Upper Intermediate level
To provide listening practice for specific information and detail in the context of mysteries of everyday life
To provide clarification of vocabulary used in the context of mysteries of everyday life.
Procedure (45-55 minutes)
Focus student's attention on the questions and images on the screen. Ask: What do you think the items on the screen relate to?/ What do you think the text will be about? (Answer: Mysteries of everyday life. Explanations to our bodies, reactions or changes.) CCQ: What do sleepwalking and hiccups have in common? (Answer: They are involuntary actions) Activity: In groups discuss the following questions: Do you often get hiccups? How do you usually cure them? Have you ever sleepwalked before? What happened?
Work on the meaning of elicits, stuffy, stems and hence. Breaking down the vocabulary through questions. Elicits: In the sentence 'Have you managed to elicit a response from them yet?' how is elicit being used? What's its meaning? (Answer: to produce) What kind of word is to elicit? (Answer: Verb) What are some synonyms for to elicit? (Answer: To produce, to bring out, etc.) Stuffy: If a room is stuffy does it mean it's cold and windy or hot and with no clean air? (Answer: Hot and with no clean air) What kind of word is stuffy? (Answer: Adjective) What are some synonyms for stuffy? (Answer: heavy, musty, suffocating, etc.) Stems: How is the word stem being used in this sentence? 'Her health issues stem from her poor habits.' (Answers: Originates, come from) What kind of word is to stem? (Answer: Verb) Can it also be a noun? (Answer: Yes, show an example of it as a noun) Hence: How is the word stem being used in this sentence? 'I'm ill, hence why I'm sneezing so much.' (Answer: To express a consequence) What kind of word is hence? (Answer: Adverb) What are some synonyms for hence? (Answers: consequently, thus, etc.)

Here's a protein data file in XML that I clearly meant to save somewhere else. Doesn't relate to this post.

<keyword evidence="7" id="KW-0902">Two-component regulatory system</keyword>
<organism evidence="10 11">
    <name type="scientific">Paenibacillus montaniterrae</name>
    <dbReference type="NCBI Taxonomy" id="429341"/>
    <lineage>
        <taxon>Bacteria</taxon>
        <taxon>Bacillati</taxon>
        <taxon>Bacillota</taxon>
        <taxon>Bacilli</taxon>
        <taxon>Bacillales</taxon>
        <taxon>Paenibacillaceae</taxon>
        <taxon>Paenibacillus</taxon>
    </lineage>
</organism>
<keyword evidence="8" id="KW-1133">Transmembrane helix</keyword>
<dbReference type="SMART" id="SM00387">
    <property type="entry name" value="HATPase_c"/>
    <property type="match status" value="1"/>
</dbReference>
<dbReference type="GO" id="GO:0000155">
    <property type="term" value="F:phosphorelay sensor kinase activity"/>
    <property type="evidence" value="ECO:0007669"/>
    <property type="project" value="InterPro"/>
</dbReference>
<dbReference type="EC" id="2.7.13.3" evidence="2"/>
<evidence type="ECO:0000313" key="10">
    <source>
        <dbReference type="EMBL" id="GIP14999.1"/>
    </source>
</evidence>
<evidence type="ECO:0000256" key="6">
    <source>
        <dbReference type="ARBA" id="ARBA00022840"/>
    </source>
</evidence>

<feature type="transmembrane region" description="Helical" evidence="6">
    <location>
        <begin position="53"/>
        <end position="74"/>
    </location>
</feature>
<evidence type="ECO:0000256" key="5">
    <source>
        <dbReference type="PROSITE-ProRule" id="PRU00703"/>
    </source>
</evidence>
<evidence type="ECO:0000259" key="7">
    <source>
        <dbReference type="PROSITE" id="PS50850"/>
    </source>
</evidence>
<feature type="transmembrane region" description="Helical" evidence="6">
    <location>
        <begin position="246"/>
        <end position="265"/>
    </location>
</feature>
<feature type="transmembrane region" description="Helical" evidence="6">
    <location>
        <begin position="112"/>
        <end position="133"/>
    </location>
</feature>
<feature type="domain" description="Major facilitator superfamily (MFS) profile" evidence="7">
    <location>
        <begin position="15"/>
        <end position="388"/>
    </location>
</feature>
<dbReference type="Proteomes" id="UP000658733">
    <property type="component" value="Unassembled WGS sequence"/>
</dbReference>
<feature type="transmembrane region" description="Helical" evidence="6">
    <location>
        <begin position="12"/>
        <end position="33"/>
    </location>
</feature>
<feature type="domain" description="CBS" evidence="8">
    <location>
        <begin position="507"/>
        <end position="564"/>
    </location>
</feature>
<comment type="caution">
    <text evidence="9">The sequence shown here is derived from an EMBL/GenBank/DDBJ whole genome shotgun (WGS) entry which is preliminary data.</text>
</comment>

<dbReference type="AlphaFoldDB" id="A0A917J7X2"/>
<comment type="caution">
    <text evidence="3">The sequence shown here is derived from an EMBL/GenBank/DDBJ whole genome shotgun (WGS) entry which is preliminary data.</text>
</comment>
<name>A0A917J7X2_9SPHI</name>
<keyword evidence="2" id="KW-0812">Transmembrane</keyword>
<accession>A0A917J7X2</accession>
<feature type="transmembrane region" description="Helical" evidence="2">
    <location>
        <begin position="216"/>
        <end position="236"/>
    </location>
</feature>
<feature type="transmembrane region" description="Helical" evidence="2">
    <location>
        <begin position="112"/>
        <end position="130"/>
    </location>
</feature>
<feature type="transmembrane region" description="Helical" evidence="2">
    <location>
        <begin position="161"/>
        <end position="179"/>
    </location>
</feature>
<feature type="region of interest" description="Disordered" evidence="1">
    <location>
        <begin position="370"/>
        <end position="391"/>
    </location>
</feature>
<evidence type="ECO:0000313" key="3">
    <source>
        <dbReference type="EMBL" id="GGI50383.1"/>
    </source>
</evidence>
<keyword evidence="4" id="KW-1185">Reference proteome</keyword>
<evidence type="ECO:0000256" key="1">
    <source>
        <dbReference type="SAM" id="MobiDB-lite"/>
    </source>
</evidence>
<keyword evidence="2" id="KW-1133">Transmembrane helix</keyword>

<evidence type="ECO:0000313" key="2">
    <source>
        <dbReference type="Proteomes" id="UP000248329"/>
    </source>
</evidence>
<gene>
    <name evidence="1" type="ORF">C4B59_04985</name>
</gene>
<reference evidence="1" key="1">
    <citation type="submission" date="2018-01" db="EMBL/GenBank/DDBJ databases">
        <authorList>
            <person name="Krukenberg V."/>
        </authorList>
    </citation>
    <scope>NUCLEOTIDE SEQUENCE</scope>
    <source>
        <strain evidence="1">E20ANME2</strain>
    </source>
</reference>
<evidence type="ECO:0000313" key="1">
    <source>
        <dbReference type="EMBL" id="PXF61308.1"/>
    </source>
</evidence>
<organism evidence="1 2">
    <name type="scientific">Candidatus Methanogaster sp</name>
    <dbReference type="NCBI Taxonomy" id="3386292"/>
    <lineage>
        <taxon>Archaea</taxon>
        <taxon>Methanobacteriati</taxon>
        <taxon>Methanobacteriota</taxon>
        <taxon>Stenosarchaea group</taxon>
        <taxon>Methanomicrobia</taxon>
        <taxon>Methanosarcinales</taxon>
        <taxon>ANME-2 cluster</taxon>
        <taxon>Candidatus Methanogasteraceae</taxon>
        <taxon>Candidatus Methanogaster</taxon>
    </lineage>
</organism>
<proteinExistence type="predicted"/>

Explain to learners the task and ask them to look at the gist task carefully before playing the radio track once. Task: Students have to select what things the audio did and did not talk about. (on Google Forms). 1. Burping 2. Sleep talking and why your nose never stops growing. Ask learners to check answers in pairs (via private messages on the chatbox) before Open Class Feedback. Check answers with the class.
Give students some time to read the listening comprehension questions. (Google forms) Then play the audio a second time. Allow some time after playing the audio for them to finish their responses. Then separate them into pairs using breakout rooms. Here they can check their answers before the open class check and feedback. a. yes b. a state of panic c. stress, addiction problems d. oxygen, the soul e. the diaphragm, swallowing rapidly f. the middle ages, the bubonic plague
Draw students attention to the themes on the Google Slides: What advice can you give to someone with hiccups? What advice could you give to someone who sleepwalks? What advice could you give to someone who is going bald? In the same pairs from the last exercise, (BOR) students will choose one of these topics and will come up with a list of three suggestions they would give to someone in these situations. They will then nominate one of them to share their list in the open class feedback. Use Jamboard to give Delayed Error Correction.